However, Macauley rejected the book's claims, insisting SAD was right to aim at 'moving people to a drug- free state'. He said: ’A lot of the pomts Williamson makes are just plain wrong. The strength of his argument is undermined by bias, inaccuracy, a lack of research and a very selective representation of the facts.’

Harm reduction has its place, he said, ’but you have to be very careful of the message you are giving out to sixteen- year-olds. How many parents want their children educated in how to use drugs safely?’

Williamson, who is campaigning for the decriminalisation of all drugs from cannabis to heroin, remains optimistic. He believes the Government will be forced to announce a Royal Commission inquiry into drugs within the next year.

However, a Cabinet spokeswoman stated ’the Government have made it very clear that there are no plans to change drug laws.' (Claire Prentice)

I Kevin Williamson and Dr Howard Marks launched a nationwide Change The Drug Laws tour on Thu 20 Nov at the House Of Commons. It reaches Scotland on Tue 25 Nov, 7.30pm, Assembly Rooms, Edinburgh, [ 3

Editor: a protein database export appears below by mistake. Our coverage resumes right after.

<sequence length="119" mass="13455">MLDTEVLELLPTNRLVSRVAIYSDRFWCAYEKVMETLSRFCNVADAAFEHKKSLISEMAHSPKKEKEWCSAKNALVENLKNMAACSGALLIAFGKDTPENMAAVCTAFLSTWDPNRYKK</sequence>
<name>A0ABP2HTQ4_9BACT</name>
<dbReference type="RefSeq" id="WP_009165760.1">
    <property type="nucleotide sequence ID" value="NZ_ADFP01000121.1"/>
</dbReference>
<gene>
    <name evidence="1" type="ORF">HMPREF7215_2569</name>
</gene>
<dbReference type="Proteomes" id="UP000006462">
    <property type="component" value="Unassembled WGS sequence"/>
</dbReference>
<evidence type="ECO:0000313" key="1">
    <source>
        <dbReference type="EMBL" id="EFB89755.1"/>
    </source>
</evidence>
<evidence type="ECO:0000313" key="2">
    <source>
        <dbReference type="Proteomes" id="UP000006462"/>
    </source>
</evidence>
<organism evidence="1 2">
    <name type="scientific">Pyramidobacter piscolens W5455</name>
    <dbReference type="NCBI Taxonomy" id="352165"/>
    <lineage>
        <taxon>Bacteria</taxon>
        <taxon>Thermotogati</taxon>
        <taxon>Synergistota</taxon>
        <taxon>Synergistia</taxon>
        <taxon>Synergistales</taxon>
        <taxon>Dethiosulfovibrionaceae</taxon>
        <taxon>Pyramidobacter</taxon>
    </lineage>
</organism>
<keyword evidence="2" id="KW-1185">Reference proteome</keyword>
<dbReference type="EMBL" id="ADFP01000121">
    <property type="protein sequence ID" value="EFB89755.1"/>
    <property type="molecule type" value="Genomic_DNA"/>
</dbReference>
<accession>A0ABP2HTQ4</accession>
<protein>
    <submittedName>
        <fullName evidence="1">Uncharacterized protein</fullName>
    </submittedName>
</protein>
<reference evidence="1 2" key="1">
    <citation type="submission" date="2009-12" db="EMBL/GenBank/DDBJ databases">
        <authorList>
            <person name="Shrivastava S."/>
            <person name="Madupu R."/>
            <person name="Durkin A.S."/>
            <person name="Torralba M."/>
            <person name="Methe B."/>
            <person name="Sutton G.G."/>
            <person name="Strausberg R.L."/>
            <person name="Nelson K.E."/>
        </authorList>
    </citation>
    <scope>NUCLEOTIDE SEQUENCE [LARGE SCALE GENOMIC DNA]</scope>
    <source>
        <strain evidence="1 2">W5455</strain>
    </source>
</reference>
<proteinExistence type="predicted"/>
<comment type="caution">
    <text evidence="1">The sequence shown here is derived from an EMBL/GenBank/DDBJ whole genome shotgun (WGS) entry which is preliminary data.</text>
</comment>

22 THE IJST 21 Nov—4 Dec 1997

Dentists have a brush with the arts

NO MATTER HOW many apples you eat a day, a visit to the dentist is never gOing to be fun. But Edinburgh’s new Dental Institute, which is housed within Lauriston Btiildings and opened last week, aims to reduce the fear factor with the help of four international artists.

’The idea was to distract and amuse patients and staff and stimulate patients into thinking about issues of dental health,’ explains Juliet Dean, director of Public Art Commissions and Exhibitions, who co-ordinated the project.

Replacmg the old Dental Hospital in Chambers Street, most of the {5.8 million cost of the new institute has come from the Scottish Office, while the Scottish Arts Council National Lottery Fund provrded a grant of £1l8,000 to cover the artworks, As Dean is eager to point out, it’s not a case of art competing against beds for cash.

The innovativeworks include glass walls containing mercury-filled Vials,

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gum-pink floors With filling shapes, a camera obscura and handrails containing apple slices.

Further distraction is provided by Jane Fawns Watt who has used fibre optics to create constellations" in the ceiling above each of the 34 dentist chairs 'So much of a trip to the dentist is about staring up at the cciling, l

Storm over homeless cash shake-up